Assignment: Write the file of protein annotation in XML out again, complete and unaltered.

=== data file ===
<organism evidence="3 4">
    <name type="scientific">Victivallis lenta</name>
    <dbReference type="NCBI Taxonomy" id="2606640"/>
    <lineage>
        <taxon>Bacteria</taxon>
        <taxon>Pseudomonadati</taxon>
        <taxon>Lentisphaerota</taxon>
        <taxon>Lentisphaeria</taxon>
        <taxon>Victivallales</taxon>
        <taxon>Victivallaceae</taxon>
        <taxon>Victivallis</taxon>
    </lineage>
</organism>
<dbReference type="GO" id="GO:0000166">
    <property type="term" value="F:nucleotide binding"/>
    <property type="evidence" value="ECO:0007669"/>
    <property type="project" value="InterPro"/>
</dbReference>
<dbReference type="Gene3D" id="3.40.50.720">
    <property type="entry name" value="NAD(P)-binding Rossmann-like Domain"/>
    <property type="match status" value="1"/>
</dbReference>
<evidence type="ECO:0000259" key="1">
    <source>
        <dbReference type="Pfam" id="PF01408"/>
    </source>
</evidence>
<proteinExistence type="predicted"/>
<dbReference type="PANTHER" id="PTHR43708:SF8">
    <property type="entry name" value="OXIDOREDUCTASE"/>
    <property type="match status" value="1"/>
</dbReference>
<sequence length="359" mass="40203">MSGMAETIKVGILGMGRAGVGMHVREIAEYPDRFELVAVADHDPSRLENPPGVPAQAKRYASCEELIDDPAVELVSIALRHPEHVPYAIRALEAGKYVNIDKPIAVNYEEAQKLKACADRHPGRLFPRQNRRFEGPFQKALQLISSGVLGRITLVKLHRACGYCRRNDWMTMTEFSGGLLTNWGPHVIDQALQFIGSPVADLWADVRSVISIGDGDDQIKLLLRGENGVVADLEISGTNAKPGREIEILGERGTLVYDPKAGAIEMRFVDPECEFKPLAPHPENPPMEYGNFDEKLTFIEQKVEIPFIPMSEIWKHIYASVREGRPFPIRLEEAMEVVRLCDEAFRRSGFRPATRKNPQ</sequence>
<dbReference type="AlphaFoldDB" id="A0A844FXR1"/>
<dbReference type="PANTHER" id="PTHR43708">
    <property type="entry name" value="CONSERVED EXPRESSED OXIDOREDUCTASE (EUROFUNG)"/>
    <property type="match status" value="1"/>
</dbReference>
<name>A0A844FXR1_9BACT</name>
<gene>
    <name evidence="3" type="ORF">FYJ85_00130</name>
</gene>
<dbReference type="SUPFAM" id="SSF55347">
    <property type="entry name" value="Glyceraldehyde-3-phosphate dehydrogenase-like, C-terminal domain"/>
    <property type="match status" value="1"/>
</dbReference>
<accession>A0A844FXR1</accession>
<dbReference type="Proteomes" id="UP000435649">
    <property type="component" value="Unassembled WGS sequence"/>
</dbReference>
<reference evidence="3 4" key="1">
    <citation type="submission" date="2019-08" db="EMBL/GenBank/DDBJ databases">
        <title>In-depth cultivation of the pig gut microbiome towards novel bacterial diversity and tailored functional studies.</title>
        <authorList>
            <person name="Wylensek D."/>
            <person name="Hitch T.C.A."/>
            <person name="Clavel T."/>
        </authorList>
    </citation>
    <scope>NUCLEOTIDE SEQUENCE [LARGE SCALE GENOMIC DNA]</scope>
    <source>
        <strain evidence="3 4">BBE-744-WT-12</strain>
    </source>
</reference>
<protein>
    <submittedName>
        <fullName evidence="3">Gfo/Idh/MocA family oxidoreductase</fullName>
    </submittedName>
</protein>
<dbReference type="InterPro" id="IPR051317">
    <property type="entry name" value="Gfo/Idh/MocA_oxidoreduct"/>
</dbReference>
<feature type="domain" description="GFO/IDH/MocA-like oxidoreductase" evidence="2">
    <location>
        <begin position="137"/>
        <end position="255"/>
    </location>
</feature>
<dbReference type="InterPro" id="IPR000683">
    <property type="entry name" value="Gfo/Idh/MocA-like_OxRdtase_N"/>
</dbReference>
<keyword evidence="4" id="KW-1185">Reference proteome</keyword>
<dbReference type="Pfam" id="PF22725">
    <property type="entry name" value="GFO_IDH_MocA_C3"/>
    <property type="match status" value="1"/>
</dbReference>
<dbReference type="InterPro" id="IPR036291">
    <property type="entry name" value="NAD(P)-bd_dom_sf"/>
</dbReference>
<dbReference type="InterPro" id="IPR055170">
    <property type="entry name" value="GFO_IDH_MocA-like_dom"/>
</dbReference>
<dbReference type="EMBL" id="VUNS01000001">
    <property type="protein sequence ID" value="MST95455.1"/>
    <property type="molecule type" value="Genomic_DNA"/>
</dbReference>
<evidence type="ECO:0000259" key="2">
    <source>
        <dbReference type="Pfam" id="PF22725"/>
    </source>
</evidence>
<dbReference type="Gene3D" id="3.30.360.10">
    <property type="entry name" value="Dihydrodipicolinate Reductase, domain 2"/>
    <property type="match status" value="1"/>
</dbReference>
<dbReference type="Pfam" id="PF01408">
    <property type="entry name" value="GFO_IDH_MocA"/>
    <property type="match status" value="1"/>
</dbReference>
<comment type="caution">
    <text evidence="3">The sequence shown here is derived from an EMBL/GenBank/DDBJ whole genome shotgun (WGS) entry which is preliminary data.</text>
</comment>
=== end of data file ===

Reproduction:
<organism evidence="3 4">
    <name type="scientific">Victivallis lenta</name>
    <dbReference type="NCBI Taxonomy" id="2606640"/>
    <lineage>
        <taxon>Bacteria</taxon>
        <taxon>Pseudomonadati</taxon>
        <taxon>Lentisphaerota</taxon>
        <taxon>Lentisphaeria</taxon>
        <taxon>Victivallales</taxon>
        <taxon>Victivallaceae</taxon>
        <taxon>Victivallis</taxon>
    </lineage>
</organism>
<dbReference type="GO" id="GO:0000166">
    <property type="term" value="F:nucleotide binding"/>
    <property type="evidence" value="ECO:0007669"/>
    <property type="project" value="InterPro"/>
</dbReference>
<dbReference type="Gene3D" id="3.40.50.720">
    <property type="entry name" value="NAD(P)-binding Rossmann-like Domain"/>
    <property type="match status" value="1"/>
</dbReference>
<evidence type="ECO:0000259" key="1">
    <source>
        <dbReference type="Pfam" id="PF01408"/>
    </source>
</evidence>
<proteinExistence type="predicted"/>
<dbReference type="PANTHER" id="PTHR43708:SF8">
    <property type="entry name" value="OXIDOREDUCTASE"/>
    <property type="match status" value="1"/>
</dbReference>
<sequence length="359" mass="40203">MSGMAETIKVGILGMGRAGVGMHVREIAEYPDRFELVAVADHDPSRLENPPGVPAQAKRYASCEELIDDPAVELVSIALRHPEHVPYAIRALEAGKYVNIDKPIAVNYEEAQKLKACADRHPGRLFPRQNRRFEGPFQKALQLISSGVLGRITLVKLHRACGYCRRNDWMTMTEFSGGLLTNWGPHVIDQALQFIGSPVADLWADVRSVISIGDGDDQIKLLLRGENGVVADLEISGTNAKPGREIEILGERGTLVYDPKAGAIEMRFVDPECEFKPLAPHPENPPMEYGNFDEKLTFIEQKVEIPFIPMSEIWKHIYASVREGRPFPIRLEEAMEVVRLCDEAFRRSGFRPATRKNPQ</sequence>
<dbReference type="AlphaFoldDB" id="A0A844FXR1"/>
<dbReference type="PANTHER" id="PTHR43708">
    <property type="entry name" value="CONSERVED EXPRESSED OXIDOREDUCTASE (EUROFUNG)"/>
    <property type="match status" value="1"/>
</dbReference>
<name>A0A844FXR1_9BACT</name>
<gene>
    <name evidence="3" type="ORF">FYJ85_00130</name>
</gene>
<dbReference type="SUPFAM" id="SSF55347">
    <property type="entry name" value="Glyceraldehyde-3-phosphate dehydrogenase-like, C-terminal domain"/>
    <property type="match status" value="1"/>
</dbReference>
<accession>A0A844FXR1</accession>
<dbReference type="Proteomes" id="UP000435649">
    <property type="component" value="Unassembled WGS sequence"/>
</dbReference>
<reference evidence="3 4" key="1">
    <citation type="submission" date="2019-08" db="EMBL/GenBank/DDBJ databases">
        <title>In-depth cultivation of the pig gut microbiome towards novel bacterial diversity and tailored functional studies.</title>
        <authorList>
            <person name="Wylensek D."/>
            <person name="Hitch T.C.A."/>
            <person name="Clavel T."/>
        </authorList>
    </citation>
    <scope>NUCLEOTIDE SEQUENCE [LARGE SCALE GENOMIC DNA]</scope>
    <source>
        <strain evidence="3 4">BBE-744-WT-12</strain>
    </source>
</reference>
<protein>
    <submittedName>
        <fullName evidence="3">Gfo/Idh/MocA family oxidoreductase</fullName>
    </submittedName>
</protein>
<dbReference type="InterPro" id="IPR051317">
    <property type="entry name" value="Gfo/Idh/MocA_oxidoreduct"/>
</dbReference>
<feature type="domain" description="GFO/IDH/MocA-like oxidoreductase" evidence="2">
    <location>
        <begin position="137"/>
        <end position="255"/>
    </location>
</feature>
<dbReference type="InterPro" id="IPR000683">
    <property type="entry name" value="Gfo/Idh/MocA-like_OxRdtase_N"/>
</dbReference>
<keyword evidence="4" id="KW-1185">Reference proteome</keyword>
<dbReference type="Pfam" id="PF22725">
    <property type="entry name" value="GFO_IDH_MocA_C3"/>
    <property type="match status" value="1"/>
</dbReference>
<dbReference type="InterPro" id="IPR036291">
    <property type="entry name" value="NAD(P)-bd_dom_sf"/>
</dbReference>
<dbReference type="InterPro" id="IPR055170">
    <property type="entry name" value="GFO_IDH_MocA-like_dom"/>
</dbReference>
<dbReference type="EMBL" id="VUNS01000001">
    <property type="protein sequence ID" value="MST95455.1"/>
    <property type="molecule type" value="Genomic_DNA"/>
</dbReference>
<evidence type="ECO:0000259" key="2">
    <source>
        <dbReference type="Pfam" id="PF22725"/>
    </source>
</evidence>
<dbReference type="Gene3D" id="3.30.360.10">
    <property type="entry name" value="Dihydrodipicolinate Reductase, domain 2"/>
    <property type="match status" value="1"/>
</dbReference>
<dbReference type="Pfam" id="PF01408">
    <property type="entry name" value="GFO_IDH_MocA"/>
    <property type="match status" value="1"/>
</dbReference>
<comment type="caution">
    <text evidence="3">The sequence shown here is derived from an EMBL/GenBank/DDBJ whole genome shotgun (WGS) entry which is preliminary data.</text>
</comment>